The Indian government is currently developing policies that support an electronic components manufacturing hub in the country. The intent is to develop a supply chain that encourages electronic exports.
“We are right now moving [forward] with policies for producing sub-assemblies…and component manufacturing in India,” said Ajay Prakash Sawhney, Secretary of the Ministry of Electronics and IT (MeiTY), who recently spoke at a Digital Governance Tech Summit.
Such assemblies include the printed circuit board (PCBs or the motherboard) sector, which is expected to grow substantially in the country. This is good news for the manufacture of mobile phones and other electronic devices. Smartphones are in strong demand and that industry has already been experiencing a resurgence of manufacturing facilities in India.
“From around six crore mobile phones that were being assembled in 2014-15, we finished the last financial year with an assembly of 29 crore mobile phones within the nation,” shared Sawhney. “Our entire consumption for the nation is about 33-34 crore a year.” He added that the government is working to support a local supply chain.
Despite a heavy reliance on imports, India’s domestic electronics division has recently experienced rapid growth. Advances in technology, such as 4G/LTE (long-term evaluation), 5G, and the Internet-of-Things (IoT) have created strong interest and demand for electronic goods in the country. It is predicted that the Consumer Electronics and Appliances business in India will become the fifth-largest in the world by 2025.
In support of ongoing growth and developments, the government is determined to improve India’s “Ease of Doing Business” rankings, which are based on the average of each country’s economy and business scores. For example, programs such as Make in India and Digital India have supported and promoted domestic manufacturing by encouraging local and international companies to invest and establish manufacturing facilities in India.
India also introduced the Phased Manufacturing Programme (PMP), which according to experts, supported the local industry transition from a simple phone-assembly market to one that now manufactures PCBs.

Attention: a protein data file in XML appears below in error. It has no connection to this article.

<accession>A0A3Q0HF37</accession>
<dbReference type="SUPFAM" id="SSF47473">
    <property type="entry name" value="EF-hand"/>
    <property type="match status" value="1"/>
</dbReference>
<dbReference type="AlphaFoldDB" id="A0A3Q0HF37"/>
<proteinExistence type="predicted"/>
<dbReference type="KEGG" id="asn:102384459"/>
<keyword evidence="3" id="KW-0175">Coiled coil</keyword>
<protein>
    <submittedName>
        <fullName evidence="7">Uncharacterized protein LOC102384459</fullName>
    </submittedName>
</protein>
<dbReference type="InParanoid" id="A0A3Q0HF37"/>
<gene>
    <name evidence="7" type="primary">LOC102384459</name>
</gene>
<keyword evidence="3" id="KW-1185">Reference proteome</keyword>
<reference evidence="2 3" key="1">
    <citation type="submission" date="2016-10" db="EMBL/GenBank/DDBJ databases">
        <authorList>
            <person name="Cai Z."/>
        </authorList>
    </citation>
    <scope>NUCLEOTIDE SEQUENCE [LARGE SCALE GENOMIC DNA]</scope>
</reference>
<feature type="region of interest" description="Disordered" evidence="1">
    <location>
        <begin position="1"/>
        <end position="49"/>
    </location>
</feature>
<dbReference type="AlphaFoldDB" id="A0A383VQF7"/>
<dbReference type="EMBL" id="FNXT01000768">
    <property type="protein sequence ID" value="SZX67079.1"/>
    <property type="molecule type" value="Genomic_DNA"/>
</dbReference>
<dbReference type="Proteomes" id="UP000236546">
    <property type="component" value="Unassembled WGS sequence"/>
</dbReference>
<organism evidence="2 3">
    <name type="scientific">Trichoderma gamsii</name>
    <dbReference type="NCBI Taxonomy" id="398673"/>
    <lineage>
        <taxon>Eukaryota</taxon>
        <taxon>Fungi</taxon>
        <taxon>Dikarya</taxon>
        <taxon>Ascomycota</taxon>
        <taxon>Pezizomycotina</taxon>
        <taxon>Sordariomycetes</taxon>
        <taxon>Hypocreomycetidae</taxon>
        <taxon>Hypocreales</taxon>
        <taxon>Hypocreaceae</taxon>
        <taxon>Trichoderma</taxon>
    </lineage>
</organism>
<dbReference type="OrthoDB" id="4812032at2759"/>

Additionally, the National Policy of Electronics 2019 (NPE 2019) recently replaced the policy book of 2012, setting out several initiatives and measures for the development of the Electronics System Design and Manufacturing (ESDM) sector. It’s expected to establish new regulatory standards and implement much-needed changes for a more conducive business environment. This includes promoting job creation and profession education in the areas of manufacturing to ensure India can properly support the ESDM sector.
The NPE 2019 is expected to encourage inland production and trading in the ESDM value-chain to manage economic advancement and an outcome of USD 400 billion by 2025. The policy is required to generate employment for 10 million by 2025. The administration proposes to improve the domestic mobile production to one billion units by 2025, calculated at USD 190 billion (roughly INR 13,000 billion). NPE also strives to increase exports to 60 percent of the domestic production (around 600 million pieces worth USD 110 billion or INR 7,000 billion) by 2025.
The NPE 2019, policy forecasts that the demand for electronics in India will grow significantly in the next few years. However, to succeed in foreign exchange outflow in the country, owing to the import of microelectronics, it’s essential to promote domestic ESDM manufacturing — and there is strong demand for it.
Here are a few examples of the recent demand of electronics in India.
- The production of LCD/LED TVs, mobile handsets, and LED goods in the nation increased substantially over the last couple of years. In 2014, India had the only a few of mobile-making units. By the end of 2017, the number of units reached 123, with foreign affiliates also entering the market. The demand for information and broadband facilities (including mobile phones) has produced massive growth in this industry, which is expected to continue and increase. The production of mobile telephones for FY 2018 was calculated at USD 20.4 billion (INR 1,320 billion).
- Consumer electronics that include home appliances — such as smart fridges, microwaves, washing machines, air conditioners — was calculated USD 11.3 billion (INR 735.2 billion) in FY 2018. Such demand related to the growing affordability of these devices, including better efficiency and performance.
- The production of industrial electronics such as Supervisory Control, UPS systems, and Programmable Logic Controller (PLC) and Data Acquisition (SCADA), exceeded USD 10.7 billion (INR 690 billion) in 2018. This is because of the rising stake in automotive and engineering electricals with regards to automation and robotics.
- Electronic component configuration (including capacitors, resistors, semiconductors, cathode ray tubes, picture-tubes, and x-ray tubes) provided USD 9 billion (INR 583.5 billion) in 2018 — thanks to the growth in end-user industries such as solar energy, automotive electronics, IT products, electronic tools for healthcare, LED, telecom, and consumer electronics.
- “Strategic” electronics, such as satellite-based communication, research and surveillance systems, under-water electronic operations, sonar, and infra-red ID systems, grew to USD 3.6 billion (INR 235.6 billion) in 2018. Cybersecurity, IT surveillance systems, and digital security systems are the principal drivers in this segment. There was also a government project dedicated to replacing old and obsolete defence hardware in exchange for digital electronics.
India’s goal is to establish a manufacturing hub, with a valued export supply chain, that improves the production of strategic electronics and job creation in the country.
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